The deal that brought Gilad Shalit home to Israel after being held captive for five years by Hamas is well-known – more than 1,000 terrorists were released from Israeli prisons in exchange for Shalit’s freedom. By any calculation, common wisdom has it, it is a terrible price to pay for a nation which has no doubt that at least some of those released will attempt to kill again. It is a horrific price for the survivors of those who were killed by these people’s hands.
So why did Israel agree to this deal?
I know nothing of the inner diplomatic machinations that brought this deal about. But I believe that what was deemed to have mattered most was something far more basic: the love of parents for their son.
Noam and Aviva Shalit worked tirelessly for their son’s release from captivity, even while they were obviously tortured by his absence. But in thinking about the dilemma posed to them and the state of Israel by the conditions for Shalit’s release, I had to reflect on two things: our recent prayers on Yom Kippur, and the laws of our hearts as parents.
At the end of Yom Kippur, we chant the
: “Our Father, Our King,” and implore God to have mercy on us. The title of the prayer reveals much about the Jewish people. In saying Avinu Malkeinu, we’re not just composing a fancy salutation to ingratiate ourselves. God is our King, but in the very first word out of our mouths, we appeal to him not as our ruler, but first, as our father. A parent, the prayer suggests, would and should have more compassion on someone than would an emotionally-removed king. A king’s loyalty is to rules and hierarchy; a parent’s hierarchy, however, is one of the heart.
As a parent, we can never be completely emotionally detached when it comes to our children. We know that we can’t, and we don’t want to be – the depth of our love is testament to our depth as people. Our love makes us human. As parents, we would do anything to get our children back if they were forcibly taken from us. Anything – however odious or illogical. Love triumphs over reason, and mercy over justice.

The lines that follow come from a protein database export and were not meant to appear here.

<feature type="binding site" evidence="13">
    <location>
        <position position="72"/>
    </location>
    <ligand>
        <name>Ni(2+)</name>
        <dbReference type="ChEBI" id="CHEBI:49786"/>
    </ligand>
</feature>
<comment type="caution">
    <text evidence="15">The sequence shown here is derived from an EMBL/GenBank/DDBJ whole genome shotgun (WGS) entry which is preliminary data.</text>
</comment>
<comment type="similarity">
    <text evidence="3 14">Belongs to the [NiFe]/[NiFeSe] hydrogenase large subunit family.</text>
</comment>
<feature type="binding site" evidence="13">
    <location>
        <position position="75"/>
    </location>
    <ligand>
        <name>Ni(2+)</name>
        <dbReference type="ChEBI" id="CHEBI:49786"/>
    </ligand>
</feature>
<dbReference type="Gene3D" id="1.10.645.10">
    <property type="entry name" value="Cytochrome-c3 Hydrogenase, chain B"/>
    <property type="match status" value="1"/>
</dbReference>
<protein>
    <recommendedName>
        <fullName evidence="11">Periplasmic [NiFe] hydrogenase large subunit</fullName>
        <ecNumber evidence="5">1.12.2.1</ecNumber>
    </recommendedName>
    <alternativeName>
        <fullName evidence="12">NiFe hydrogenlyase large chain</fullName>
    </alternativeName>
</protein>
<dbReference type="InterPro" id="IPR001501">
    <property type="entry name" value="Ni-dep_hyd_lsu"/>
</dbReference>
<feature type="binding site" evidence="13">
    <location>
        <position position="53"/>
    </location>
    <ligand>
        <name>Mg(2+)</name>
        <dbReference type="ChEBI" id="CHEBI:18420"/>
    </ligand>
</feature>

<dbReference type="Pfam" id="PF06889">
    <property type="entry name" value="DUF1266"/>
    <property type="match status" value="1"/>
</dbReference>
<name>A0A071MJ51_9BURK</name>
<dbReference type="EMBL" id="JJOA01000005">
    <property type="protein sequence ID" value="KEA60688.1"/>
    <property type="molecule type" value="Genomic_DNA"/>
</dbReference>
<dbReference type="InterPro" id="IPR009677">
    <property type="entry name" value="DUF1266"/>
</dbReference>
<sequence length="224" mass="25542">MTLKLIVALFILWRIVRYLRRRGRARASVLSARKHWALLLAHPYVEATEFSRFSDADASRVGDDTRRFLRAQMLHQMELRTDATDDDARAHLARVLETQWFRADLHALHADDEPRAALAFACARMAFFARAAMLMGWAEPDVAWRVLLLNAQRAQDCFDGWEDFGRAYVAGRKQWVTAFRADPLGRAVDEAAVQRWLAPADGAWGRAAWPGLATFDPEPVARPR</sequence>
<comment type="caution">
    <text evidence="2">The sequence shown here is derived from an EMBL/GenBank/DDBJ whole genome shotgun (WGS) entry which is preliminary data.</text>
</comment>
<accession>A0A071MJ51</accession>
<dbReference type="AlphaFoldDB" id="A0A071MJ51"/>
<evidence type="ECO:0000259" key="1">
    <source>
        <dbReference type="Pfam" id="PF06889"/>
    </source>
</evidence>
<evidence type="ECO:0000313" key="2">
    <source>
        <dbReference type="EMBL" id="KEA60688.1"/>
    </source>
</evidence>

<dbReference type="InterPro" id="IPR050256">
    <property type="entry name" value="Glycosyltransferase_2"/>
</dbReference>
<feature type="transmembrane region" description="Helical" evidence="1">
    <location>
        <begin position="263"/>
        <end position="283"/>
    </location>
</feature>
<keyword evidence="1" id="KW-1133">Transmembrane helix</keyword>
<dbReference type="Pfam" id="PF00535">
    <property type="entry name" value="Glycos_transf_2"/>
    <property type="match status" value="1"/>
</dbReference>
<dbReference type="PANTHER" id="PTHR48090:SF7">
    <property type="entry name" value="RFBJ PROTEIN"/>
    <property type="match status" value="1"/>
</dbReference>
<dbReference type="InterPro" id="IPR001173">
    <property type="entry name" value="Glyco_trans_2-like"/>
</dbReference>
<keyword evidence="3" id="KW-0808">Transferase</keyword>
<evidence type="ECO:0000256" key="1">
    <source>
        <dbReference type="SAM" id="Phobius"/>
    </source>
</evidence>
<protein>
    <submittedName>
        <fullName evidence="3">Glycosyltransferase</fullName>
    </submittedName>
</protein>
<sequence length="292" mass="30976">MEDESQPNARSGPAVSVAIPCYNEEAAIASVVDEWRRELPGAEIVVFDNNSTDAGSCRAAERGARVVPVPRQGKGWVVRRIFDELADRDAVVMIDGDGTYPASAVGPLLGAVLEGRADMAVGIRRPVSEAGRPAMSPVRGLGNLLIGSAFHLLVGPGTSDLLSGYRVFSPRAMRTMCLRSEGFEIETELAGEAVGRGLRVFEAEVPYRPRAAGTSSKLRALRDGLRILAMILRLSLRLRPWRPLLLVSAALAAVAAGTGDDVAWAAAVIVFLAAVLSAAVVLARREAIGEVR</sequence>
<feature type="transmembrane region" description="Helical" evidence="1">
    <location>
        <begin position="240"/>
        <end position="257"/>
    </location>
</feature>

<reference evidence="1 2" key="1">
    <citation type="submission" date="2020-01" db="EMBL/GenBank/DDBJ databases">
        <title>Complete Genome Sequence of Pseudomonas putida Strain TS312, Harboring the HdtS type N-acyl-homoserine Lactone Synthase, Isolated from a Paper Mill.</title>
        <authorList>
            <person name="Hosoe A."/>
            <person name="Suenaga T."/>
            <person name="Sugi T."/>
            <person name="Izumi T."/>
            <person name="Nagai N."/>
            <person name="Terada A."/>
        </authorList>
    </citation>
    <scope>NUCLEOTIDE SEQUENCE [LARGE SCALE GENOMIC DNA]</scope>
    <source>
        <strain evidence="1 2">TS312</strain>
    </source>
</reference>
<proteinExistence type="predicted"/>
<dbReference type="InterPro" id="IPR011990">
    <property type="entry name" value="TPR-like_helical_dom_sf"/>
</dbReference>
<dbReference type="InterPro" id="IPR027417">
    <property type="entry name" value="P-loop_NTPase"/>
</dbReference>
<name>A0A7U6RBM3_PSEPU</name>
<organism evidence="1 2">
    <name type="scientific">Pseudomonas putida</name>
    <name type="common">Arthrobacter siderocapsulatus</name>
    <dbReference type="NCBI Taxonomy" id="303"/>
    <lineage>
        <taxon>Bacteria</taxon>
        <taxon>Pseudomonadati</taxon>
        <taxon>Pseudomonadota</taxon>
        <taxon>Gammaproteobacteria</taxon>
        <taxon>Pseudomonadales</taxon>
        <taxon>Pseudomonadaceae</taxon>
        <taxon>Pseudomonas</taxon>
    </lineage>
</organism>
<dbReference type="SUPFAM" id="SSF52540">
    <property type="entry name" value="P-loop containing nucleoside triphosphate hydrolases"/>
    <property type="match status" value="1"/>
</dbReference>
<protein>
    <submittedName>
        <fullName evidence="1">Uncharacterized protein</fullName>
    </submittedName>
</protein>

The state of Israel became that parent to Gilad Shalit. Israel has a long-standing policy of never leaving one of its own behind, to the point of even negotiating to retrieve corpses of its soldiers from behind enemy lines. Shalit’s own parents, Noam and Aviva Shalit, insured that Israel would become a third parent to their child. They sat outside in a tent, not allowing them or their son to be forgotten. They showed Gilad as they knew him – not only as a person and soldier, but as a brother and son. Shalit is a man – but to parents, he was their son and child. To them, he was priceless.
And at the end, the state of Israel became a parent rather than a king. Israel opted for mercy rather than justice. Most would acknowledge, whether in public or private, that justice was remarkably ill-served in this bargain. Hamas was allowed to bargain with the life of an Israeli, and to bargain successfully, with no punishment or sanction for having kidnapped a man for five years. People who were found to have helped murder civilians were released from prison to victory parades in Palestinian streets. It was not fair.
But today’s truth lies in the embrace of parents getting their child back from the jaws of an unimaginable fate.
Gilad Shalit is home.